Read Previous Papers here
In this series of papers, we have already seen the necessity of changing our federal structure to that of a Constitutional Democracy, by which I mean a form of government where the final check and balance on the power of the federal authorities is directly in the hands of the People with the Bill of Rights serving to protect the liberty of all citizens, as a defense against foreign powers, as the guardian of peace internally, and as a solution to the mortal dilemma of centralized power which has proven to be fatal to many representative governments throughout the world, and is currently showing its deadly designs in our own.
What remains uncovered in this segment of our discussion is an examination and understanding of the deficiencies in our current system of government. The level to which our national security, credit and dignity has sunk naturally forces upon us this question; are we to continue under this structure, which itself is responsible for allowing this; without a forthright examination; without considering changing it to the benefit of our future liberty, security, and prosperity?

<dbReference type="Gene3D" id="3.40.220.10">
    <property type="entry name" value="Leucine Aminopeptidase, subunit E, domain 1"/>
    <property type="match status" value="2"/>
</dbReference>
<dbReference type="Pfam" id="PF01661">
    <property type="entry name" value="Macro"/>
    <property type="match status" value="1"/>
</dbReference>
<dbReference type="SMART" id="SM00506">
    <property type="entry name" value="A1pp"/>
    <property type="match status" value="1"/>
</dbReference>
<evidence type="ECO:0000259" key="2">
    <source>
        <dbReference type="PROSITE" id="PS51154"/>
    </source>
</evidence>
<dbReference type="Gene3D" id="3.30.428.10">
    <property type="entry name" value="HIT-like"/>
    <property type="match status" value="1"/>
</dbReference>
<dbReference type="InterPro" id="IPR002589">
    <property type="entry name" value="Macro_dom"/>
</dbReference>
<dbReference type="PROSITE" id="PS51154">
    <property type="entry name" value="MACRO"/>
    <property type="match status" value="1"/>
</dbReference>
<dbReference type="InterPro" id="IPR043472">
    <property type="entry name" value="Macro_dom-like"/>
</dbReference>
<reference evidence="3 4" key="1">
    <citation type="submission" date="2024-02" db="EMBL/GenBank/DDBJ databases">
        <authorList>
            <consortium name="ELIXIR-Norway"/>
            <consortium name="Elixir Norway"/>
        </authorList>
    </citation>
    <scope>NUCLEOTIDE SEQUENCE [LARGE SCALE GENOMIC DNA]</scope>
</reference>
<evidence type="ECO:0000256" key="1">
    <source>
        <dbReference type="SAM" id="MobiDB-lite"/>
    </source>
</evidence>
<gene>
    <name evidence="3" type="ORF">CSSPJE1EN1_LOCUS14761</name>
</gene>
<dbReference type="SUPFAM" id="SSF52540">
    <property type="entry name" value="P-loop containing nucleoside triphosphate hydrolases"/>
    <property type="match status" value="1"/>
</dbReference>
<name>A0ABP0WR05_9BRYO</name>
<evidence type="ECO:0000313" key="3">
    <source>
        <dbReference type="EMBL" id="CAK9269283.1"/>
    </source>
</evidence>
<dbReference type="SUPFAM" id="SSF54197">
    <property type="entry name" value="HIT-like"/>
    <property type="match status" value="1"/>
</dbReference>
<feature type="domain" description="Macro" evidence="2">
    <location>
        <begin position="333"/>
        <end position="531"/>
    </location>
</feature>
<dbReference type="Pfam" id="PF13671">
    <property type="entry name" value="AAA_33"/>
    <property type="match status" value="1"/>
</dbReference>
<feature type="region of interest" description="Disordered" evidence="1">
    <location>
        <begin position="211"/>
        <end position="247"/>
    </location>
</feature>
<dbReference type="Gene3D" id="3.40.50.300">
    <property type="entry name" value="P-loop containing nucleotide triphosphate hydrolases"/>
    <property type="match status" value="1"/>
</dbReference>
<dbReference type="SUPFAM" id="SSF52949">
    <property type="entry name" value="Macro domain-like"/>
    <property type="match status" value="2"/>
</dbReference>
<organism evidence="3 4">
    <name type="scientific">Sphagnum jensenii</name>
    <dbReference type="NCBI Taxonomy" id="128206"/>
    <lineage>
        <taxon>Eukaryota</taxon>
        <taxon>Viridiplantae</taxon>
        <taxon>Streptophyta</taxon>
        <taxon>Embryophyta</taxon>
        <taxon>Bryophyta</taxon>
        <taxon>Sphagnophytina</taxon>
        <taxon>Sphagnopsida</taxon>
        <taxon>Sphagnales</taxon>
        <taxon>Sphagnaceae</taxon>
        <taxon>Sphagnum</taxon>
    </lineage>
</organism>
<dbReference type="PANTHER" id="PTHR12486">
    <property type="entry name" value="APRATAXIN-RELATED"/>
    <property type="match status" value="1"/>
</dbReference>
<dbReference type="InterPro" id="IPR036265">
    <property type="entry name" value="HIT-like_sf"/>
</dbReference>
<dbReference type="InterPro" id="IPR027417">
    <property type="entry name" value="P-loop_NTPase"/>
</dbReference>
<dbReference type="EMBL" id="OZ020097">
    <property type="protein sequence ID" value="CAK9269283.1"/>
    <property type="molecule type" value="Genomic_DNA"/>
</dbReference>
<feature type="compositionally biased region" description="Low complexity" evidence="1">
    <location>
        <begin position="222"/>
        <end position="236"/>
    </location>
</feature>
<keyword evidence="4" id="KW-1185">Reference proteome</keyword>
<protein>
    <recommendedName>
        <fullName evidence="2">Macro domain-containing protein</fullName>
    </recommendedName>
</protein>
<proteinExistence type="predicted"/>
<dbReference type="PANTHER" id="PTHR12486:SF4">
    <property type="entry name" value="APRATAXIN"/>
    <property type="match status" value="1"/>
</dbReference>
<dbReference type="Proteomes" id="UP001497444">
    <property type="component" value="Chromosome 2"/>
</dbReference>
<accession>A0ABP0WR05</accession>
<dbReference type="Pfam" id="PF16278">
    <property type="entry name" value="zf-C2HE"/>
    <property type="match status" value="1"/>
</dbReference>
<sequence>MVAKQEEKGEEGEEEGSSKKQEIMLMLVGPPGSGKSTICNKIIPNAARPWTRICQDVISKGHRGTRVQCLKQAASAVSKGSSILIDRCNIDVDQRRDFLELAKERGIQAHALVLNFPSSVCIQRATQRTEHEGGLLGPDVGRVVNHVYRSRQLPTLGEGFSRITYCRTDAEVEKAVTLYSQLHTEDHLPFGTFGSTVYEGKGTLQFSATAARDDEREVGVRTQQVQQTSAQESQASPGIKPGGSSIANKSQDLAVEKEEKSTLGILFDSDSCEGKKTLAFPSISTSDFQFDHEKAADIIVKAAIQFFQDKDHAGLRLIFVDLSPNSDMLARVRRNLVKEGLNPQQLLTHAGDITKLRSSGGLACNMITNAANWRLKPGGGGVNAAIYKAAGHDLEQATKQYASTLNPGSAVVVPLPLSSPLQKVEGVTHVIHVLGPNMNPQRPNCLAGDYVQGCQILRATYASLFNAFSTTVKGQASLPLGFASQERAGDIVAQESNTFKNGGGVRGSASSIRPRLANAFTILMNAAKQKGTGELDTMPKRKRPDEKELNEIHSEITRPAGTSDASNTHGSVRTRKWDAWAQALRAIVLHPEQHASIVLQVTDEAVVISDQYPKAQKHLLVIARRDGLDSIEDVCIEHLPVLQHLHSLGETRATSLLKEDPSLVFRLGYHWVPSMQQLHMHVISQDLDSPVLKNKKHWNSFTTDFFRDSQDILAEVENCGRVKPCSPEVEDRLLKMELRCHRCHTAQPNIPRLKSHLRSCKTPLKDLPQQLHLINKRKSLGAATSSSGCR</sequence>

Many have said that when we think about those who designed our constitution we should consider it venerable, and without hesitation; that they were the greatest wisdom of the times, and had no goal but the good of the people. I do not doubt all this, but the facts of how our nation has since then developed, as well as the facts of our current situation, should not be easily disregarded. To ignore the problems we faced in the past, those that we face today, and those that we will face in the future would be a great injustice to ourselves and generations yet to come.
In discussing points of such importance, furious invectives and partisan passions have no place; every citizen has an unquestionable right and duty to examine for themselves with a due diligence and forthrightness. At minimum, such a discussion on a wide scale will serve as a reminder to the federal authorities that the people are the true origins of their power. I am, however, convinced that such an examination of both our current situation and federal structure, by the people at large, will produce an intellectual revolution as great as that which brought us independence from Great Britain.
Although the politicians and well-known commentators of the day continually direct our concerns mostly towards items of economy or social structure, when considering the value of government, we should not inquire how our gross domestic product may be increased, or how the nation is to continue its worldwide influence and dominance, but rather, how our liberties, as American citizens, can be secured; for liberty itself should be the direct end, and supreme motivation of our government.